Monday, November 29, 2021






       Ever since the 2020 election, Republican Party officials have crowed about how ex-President Donald Trump and other GOP candidates greatly improved their usual performance among Latino voters, not just in California but across the nation.


       Not to misunderstand: The GOP did not win anything close to a majority of Hispanic votes, even though the party did better in the nation’s fastest-growing ethnic group than at any time since Ronald Reagan’s second presidential run in 1984. It figured to do at least as well in this month’s recall election.


       Back in 1984, a grinning Reagan won about 36 percent of Latinos and bragged on it the next morning, in his understated way. “I guess we showed people our Hispanic friends are a little more varied than they thought,” he said. Last year, Trump won about 35 percent of Latinos, an increase of almost 8 percent over his 2016 performance among them. And last fall, Latino voters broke only slightly more Democratic than last fall to the pro-Democrat “no” side in the recall vote.


       Both last year’s vote and September’s demonstrated the veracity of Reagan’s remark. The 2020 consequences were clear in California, leading directly to the comeback of David Valadao in a Central Valley district where the switchover of about 1,600 mostly Latin voters defeated Democrat T.J. Cox, who had briefly ousted Valadao by 900 votes in 2018.


       A slightly better than usual performance among Latinos also helped fuel the 2020 campaigns of Republicans Young Kim and Michelle Steel in Orange County, as they narrowly took back two more formerly solid Republican House seats that went to Democrats Gil Cisneros and Harley Rouda two years before.


       Trump’s vote among Hispanics in places like Los Angeles, Fresno and San Jose was also consistent with what happened in perpetual Democratic strongholds like Houston, Philadelphia, Chicago and New York.


       It bespoke an ethnic group which feels its votes are taken for granted by Democrats.


       The 2020 Latino defections produced a near thing for Democrats. A few more Latinos going Republican in a few more congressional districts could have cost them their majority in the House, where Democrats now have a small majority that requires party unity to get anything done. That’s often hard to achieve in their fractious party.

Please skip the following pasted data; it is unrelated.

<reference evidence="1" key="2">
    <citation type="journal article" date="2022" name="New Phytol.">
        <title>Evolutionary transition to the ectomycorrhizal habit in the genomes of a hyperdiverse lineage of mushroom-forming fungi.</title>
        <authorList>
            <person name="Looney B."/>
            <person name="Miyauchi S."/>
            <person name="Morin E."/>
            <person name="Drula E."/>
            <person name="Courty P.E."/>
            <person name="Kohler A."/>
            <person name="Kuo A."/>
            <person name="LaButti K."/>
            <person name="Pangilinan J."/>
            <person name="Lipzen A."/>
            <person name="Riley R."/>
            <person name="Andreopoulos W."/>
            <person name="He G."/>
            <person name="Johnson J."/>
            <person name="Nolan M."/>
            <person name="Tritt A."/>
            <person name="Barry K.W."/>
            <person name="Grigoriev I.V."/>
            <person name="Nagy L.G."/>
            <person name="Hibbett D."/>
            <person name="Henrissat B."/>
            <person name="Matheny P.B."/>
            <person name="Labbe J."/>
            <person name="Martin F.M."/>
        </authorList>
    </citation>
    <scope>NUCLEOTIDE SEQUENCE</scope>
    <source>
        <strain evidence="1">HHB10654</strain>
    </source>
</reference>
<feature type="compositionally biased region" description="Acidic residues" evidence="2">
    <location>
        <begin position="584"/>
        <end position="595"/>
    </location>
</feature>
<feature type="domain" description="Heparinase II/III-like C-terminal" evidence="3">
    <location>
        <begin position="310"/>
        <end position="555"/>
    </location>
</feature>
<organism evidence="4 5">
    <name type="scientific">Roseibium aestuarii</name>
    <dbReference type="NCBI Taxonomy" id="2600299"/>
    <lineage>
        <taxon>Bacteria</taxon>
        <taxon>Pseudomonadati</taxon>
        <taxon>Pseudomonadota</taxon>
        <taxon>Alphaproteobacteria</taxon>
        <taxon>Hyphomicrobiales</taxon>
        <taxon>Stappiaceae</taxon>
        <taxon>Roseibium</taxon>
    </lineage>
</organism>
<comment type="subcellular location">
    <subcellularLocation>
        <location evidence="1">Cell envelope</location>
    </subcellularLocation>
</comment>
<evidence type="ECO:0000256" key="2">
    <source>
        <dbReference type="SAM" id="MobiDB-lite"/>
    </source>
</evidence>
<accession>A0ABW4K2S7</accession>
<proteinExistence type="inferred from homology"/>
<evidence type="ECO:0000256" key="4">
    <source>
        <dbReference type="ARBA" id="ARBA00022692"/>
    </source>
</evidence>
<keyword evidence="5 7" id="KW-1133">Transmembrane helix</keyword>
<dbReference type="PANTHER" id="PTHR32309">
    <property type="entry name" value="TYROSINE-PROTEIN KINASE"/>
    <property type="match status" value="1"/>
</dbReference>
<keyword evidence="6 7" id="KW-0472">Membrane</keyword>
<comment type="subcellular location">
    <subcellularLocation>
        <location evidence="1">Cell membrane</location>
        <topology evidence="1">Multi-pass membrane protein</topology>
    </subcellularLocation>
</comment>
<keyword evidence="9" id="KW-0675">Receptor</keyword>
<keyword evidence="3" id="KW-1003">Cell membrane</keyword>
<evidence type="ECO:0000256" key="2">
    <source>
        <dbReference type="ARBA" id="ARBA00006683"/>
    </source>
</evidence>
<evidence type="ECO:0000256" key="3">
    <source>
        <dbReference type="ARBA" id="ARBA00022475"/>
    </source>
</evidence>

All this appears to mean that Latinos, who for many years followed California guidance from political leaders like onetime legislators Art Torres and Richard Alatorre, have become more varied. For one thing, as they’ve succeeded, some of California’s myriad Hispanic business owners appear to have become more interested in the kind of tax cuts Republicans often push than they are in social justice and welfare.


       Meanwhile, the significant Hispanic movement toward the GOP has not drawn much response from California Democrats, who used the huge late-1990s increase in Hispanic citizenship to turn this into a consistently blue state, where it formerly exhibited a hotly-contested “purple” hue.


       Democrats here also expect that the immigrant family background of Alex Padilla, appointed in January as the state’s first Latino U.S. senator, will bring lapsed Hispanic voters back.


       But that may not be automatic. Yes, huge increases in Latino turnout in states like Arizona and Georgia helped Democrats flip three Senate seats last year, but who knows whether Padilla can inspire the effort many of those voters made to cast ballots during the coronavirus pandemic.


       Yes, about one-fourth of the state Assembly is now composed of Latinos, one reason the Inland Empire’s Eloise Reyes was chosen that chamber’s majority leader this year, giving Hispanics like her and Speaker Anthony Rendon huge financial and policy influence.


       This was one example of Democrats trying to send a message to Latino voters that their contributions are not taken for granted.


       Democrats will need to make many more such moves if they expect to cement the kind of support from Latinos they have gotten in the past. For among the many messages sent during the last few elections is this: Democrats can no longer take support from Hispanics as an automatic, rote thing. They will have to work for it, just as they long have done with many other ethnic groups.


Elias is author of the current book “The Burzynski Breakthrough: The Most Promising Cancer Treatment and the Government's Campaign to Squelch It,” now available in an updated third edition. His email address is

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